My tie to our past, to our lives before they changed forever, is gone. We’re stuck here. It’s real now.

Day 129 With Dora

My family, extended family especially, is not on board with my service dog. “You’re invited over, but Dora isn’t.” “I can’t believe you’re making me choose between seeing you and having a dog in my house.”

I just…

I expected this to come. I really didn’t think these people who have been selfish and distant for years, who have caused me pain and never tried to reach out to get to know me, they were never going to take it well. 

I just didn’t think it would hurt so much.

Day 125 With Dora


It’s a bit of up and down at this point. Here’s an overview of the highs and lows:

Highs

  • Basic life tasks are getting easier. Lately, I have been able to go to the UPS store and the gas station by myself. I have also both made calls to schedule appointments or talk to people and received incoming calls without panic attacks. I didn’t need someone to come with me, and I didn’t go into the other room to hide from my ringing phone. Progress.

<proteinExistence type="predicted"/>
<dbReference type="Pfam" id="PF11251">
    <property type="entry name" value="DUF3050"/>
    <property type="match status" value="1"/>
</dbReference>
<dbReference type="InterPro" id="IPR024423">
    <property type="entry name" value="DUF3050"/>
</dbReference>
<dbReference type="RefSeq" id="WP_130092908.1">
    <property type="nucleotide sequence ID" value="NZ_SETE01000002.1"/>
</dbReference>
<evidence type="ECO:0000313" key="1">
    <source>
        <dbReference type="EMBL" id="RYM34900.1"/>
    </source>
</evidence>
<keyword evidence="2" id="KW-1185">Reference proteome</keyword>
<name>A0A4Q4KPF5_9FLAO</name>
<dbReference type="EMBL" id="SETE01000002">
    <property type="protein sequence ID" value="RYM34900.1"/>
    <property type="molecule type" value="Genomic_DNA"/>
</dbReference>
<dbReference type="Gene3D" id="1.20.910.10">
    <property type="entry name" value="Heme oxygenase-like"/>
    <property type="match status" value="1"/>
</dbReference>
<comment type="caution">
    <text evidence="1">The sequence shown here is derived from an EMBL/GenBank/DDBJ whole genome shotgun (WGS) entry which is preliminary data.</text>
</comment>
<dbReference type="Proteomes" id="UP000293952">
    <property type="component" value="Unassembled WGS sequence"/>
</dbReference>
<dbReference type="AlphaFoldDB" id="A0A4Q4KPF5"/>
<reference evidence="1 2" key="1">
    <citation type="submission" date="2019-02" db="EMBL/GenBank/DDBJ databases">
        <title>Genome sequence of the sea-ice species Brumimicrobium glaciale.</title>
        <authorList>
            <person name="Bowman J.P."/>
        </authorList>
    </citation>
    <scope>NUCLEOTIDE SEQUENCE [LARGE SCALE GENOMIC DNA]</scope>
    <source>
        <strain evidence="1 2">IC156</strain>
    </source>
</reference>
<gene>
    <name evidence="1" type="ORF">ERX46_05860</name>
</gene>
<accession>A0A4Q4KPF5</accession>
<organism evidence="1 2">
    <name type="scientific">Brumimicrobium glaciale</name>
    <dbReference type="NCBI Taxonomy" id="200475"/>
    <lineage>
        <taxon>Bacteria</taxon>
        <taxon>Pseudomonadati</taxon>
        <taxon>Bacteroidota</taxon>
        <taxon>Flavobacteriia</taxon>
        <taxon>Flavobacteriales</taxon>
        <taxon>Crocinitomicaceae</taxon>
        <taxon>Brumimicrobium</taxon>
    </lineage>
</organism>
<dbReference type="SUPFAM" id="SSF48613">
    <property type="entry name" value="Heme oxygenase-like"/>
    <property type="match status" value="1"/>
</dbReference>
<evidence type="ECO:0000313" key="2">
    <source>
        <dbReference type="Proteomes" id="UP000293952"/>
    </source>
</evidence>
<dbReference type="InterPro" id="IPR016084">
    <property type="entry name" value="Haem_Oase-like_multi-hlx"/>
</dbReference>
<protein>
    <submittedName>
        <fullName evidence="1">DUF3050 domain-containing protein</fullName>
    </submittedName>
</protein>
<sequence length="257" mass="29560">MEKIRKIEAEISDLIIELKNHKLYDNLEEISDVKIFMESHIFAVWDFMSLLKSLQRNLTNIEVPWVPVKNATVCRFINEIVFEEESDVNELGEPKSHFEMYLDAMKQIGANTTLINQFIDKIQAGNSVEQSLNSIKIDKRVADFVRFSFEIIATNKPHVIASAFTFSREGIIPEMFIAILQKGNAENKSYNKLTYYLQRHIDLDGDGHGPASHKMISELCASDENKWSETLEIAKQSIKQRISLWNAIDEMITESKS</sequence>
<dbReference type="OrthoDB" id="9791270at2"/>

• Dora is a natural with some tasks. She instinctively responds to both my crying and my stressed hyperventilating by coming to me, nuzzling her face under my hands (which I cup over my face), and licking me. This disrupts the emotion enough to keep it from escalating into something severe: for example, uninterrupted crying may grow into self loathing, which can produce despair and then suicidal ideation. Having a companion here to tell me that it’s ok (if I’m stressed) or that I am loved (if I’m depressed) is very helpful. It’s ok that Dora can’t speak.
  • I am growing a bit more stable overall. I know it may not be obvious to others, because I’m still being stressed by things, but it seems like the number of stressors I respond to is going down, at least. I feel more capable than I used to.

Lows

    • We have reached the psychiatric task phase of training, and it is hard. Imagine teaching your dog to sit: you can see them sit on their own, say “sit,” and praise their spots off. Eventually, you say “sit” and they do. Now imagine trying to teach your dog to notice that you can’t move or talk anymore, and you want them to come to you and interact with you until you start petting them. For me, it’s been challenging so far.
    • This training is also emotionally draining. I have to walk a very fine line between pretending to have my worst symptoms for training Dora and accidentally triggering my worst symptoms in the process. I pretended to have an overloaded shutdown experience for the lead trainer a week ago, and I wasn’t able to focus my eyes on anything or walk with full balance for at least an hour afterwards, because I actually produced the shutdown state. Hopefully I’ll get better at only producing the physical symptoms in the future.